I have a held personal posit about the U.S. educational system for a while, namely, that many smart people were abandoning the hard sciences in the United States because of its close association with militarism. Coming from a family of mathematicians, one point was well drilled into me at an early age - to get the fat contracts and big pay be prepared to get money from the Department of 'Defense' (War, as it used to be called).
It's interesting that Julian Assange had a similar experience in Australia, and wrote an essay on it called "On the Take and Loving It' documenting the infiltration of militarism within the academic hard sciences. To paraphrase an interview I read, - he boxed himself into a corner - and Wikileaks was all he could come up with.
Whatever the future of WikiLeaks, and I suspect in a few years it will viewed as conservative and outdated, it possibly demonstrates that the U.S. government is losing the ability to recruit many of its best minds. (yes, Assange is an Aussie, but many WikiLeaks volunteers are American, and it's part of the same continuem.) A substantial percentage of very smart people do not want to work for an empire based on perpetual war, a government that cannot and will not provide employment for its population. Significant sections of the potential meritocracy are finding other things to do; it turns out many hackers are in that 'rebel' class, enough so that they have effectively humiliated the Pentagon and its trillion dollar budget by simply outsmarting them. It's not so hard to do when the opponent is increasingly discredited not matter how much they threaten.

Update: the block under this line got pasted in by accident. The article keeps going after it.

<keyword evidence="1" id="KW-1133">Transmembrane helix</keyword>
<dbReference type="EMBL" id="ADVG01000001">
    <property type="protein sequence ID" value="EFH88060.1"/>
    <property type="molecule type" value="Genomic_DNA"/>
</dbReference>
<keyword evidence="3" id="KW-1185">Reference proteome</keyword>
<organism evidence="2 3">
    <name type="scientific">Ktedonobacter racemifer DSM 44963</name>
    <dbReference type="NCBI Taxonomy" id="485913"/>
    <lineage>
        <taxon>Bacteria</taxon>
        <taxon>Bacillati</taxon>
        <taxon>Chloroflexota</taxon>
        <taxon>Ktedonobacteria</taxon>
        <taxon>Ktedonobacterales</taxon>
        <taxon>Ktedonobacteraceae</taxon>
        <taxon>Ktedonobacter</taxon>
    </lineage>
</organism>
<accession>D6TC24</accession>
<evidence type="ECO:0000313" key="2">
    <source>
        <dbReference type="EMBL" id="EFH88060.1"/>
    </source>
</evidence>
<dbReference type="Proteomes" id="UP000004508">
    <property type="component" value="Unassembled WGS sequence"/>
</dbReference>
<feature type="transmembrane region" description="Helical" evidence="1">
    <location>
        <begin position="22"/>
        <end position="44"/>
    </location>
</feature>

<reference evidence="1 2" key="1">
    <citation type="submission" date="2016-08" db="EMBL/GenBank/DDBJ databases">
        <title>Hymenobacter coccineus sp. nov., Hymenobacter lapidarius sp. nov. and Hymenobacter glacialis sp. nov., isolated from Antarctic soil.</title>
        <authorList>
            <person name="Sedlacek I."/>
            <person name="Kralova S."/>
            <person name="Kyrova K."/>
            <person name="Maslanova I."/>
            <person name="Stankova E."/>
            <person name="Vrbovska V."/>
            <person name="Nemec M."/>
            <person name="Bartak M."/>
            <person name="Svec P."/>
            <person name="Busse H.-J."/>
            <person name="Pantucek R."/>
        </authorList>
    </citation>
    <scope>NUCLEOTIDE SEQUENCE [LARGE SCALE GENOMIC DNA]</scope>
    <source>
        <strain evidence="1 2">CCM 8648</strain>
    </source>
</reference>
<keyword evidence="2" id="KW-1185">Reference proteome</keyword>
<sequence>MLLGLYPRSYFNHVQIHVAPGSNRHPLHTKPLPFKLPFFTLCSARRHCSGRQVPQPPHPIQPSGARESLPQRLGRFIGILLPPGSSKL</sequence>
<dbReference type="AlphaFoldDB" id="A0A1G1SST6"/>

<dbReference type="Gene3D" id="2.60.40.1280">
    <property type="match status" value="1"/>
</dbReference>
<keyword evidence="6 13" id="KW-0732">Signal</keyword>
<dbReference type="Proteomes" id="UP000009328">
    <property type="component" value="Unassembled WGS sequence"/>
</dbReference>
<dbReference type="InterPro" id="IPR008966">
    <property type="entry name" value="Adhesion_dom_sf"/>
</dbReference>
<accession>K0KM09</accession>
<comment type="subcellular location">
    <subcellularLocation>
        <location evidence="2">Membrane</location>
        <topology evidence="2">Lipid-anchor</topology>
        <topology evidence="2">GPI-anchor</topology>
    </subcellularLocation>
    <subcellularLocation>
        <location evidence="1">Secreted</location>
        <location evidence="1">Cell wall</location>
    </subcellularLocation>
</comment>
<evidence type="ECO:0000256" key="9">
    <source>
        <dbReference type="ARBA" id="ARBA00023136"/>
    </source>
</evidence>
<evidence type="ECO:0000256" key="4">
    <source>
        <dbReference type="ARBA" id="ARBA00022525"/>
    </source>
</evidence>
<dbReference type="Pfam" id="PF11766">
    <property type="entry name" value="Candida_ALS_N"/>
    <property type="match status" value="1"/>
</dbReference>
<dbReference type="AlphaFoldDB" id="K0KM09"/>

All this presents a problem for the future of U.S. imperial dominance. By law, and for self-imposed security reasons, they can't import hard scientists the way a private company can. The increasing alienation from the population , the increasing though unspoken credibility crisis between Washington and the people could very well manifest itself in a lack of willing and available technical expertise.